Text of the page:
So again, this confirms that we have several anchor boxes, and that these are used to then become one bounding box.
You can find a complete explanation of the Faster-RCNN architecture and family (+ one shot approaches) in my course MASTER OBSTACLE TRACKING.
Example 2: Anchor Boxes in 3D
Some other object detection algorithms will use anchor boxes in 3D. For example, Point Clouds object detectors, or 3D Object Tracking systems. The process will be very similar, but we'll generate 3D anchor boxes rather than 2D anchor boxes, which means we'll need to predict a shift in an additional dimension (the depth), as well as the orientation of the boxes!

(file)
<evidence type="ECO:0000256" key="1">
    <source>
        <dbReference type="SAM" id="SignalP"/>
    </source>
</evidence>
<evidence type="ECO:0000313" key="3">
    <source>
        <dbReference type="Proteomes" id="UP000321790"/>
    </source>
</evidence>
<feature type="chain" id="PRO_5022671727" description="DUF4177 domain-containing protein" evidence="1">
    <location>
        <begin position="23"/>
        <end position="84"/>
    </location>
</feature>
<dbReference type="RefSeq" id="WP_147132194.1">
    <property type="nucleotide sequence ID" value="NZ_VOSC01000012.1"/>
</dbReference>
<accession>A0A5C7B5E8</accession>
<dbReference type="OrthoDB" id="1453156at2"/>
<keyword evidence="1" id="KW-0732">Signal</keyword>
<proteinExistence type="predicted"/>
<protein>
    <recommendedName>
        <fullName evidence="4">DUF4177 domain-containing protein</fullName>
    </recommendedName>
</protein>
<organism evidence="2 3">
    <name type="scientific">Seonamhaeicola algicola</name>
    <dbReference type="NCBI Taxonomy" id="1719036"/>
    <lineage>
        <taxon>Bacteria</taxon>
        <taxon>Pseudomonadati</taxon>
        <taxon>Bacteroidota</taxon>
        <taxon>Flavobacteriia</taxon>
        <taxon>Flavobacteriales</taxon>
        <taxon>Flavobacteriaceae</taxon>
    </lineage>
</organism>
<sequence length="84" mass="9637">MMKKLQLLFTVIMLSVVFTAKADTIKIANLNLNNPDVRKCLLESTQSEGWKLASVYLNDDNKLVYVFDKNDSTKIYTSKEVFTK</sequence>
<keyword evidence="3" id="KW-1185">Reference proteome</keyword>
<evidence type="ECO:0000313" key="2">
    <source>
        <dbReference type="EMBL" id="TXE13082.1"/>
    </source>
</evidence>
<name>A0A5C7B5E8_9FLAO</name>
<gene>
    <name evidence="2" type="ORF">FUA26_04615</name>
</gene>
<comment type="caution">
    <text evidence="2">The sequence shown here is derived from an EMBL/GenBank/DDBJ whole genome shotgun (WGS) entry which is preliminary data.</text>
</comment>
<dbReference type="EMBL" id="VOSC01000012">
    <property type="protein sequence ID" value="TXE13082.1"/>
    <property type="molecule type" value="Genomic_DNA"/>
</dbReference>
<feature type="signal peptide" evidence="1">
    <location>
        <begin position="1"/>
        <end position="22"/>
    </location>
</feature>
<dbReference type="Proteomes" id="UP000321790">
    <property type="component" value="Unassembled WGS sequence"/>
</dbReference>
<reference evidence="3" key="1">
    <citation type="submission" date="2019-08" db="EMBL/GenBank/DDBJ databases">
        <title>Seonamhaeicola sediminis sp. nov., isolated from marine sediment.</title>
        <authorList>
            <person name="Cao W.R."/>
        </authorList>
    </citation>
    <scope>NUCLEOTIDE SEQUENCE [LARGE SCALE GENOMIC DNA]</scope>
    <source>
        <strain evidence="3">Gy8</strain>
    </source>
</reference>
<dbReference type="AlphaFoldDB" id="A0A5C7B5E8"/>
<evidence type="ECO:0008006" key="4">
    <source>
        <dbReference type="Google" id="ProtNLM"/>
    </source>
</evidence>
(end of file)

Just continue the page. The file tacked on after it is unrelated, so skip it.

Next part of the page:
An example with a notebook that comes from the upcoming LiDAR Object Detection DLC, that will get released on Think Autonomous. The anchor boxes are generated at several scales, sizes, and aspect ratios, and then encapsulate the point clouds.
It looks cool, doesn't it? What I love with 3D is how we can take ideas from 2D and transpose these to the 3D world by just adding a few parameters.
It's now time to summarize what we've seen today:
Anchor Boxes are a key-player in object detection. They're the Messi or Argentina, and the Mbappé or France. Understanding how they work matters, because if you understand these concepts, you can then tune them, and thus get better results. You can learn to tweak the tradeoff between accuracy and speed just using this principle.
So let's recap what an anchor box is: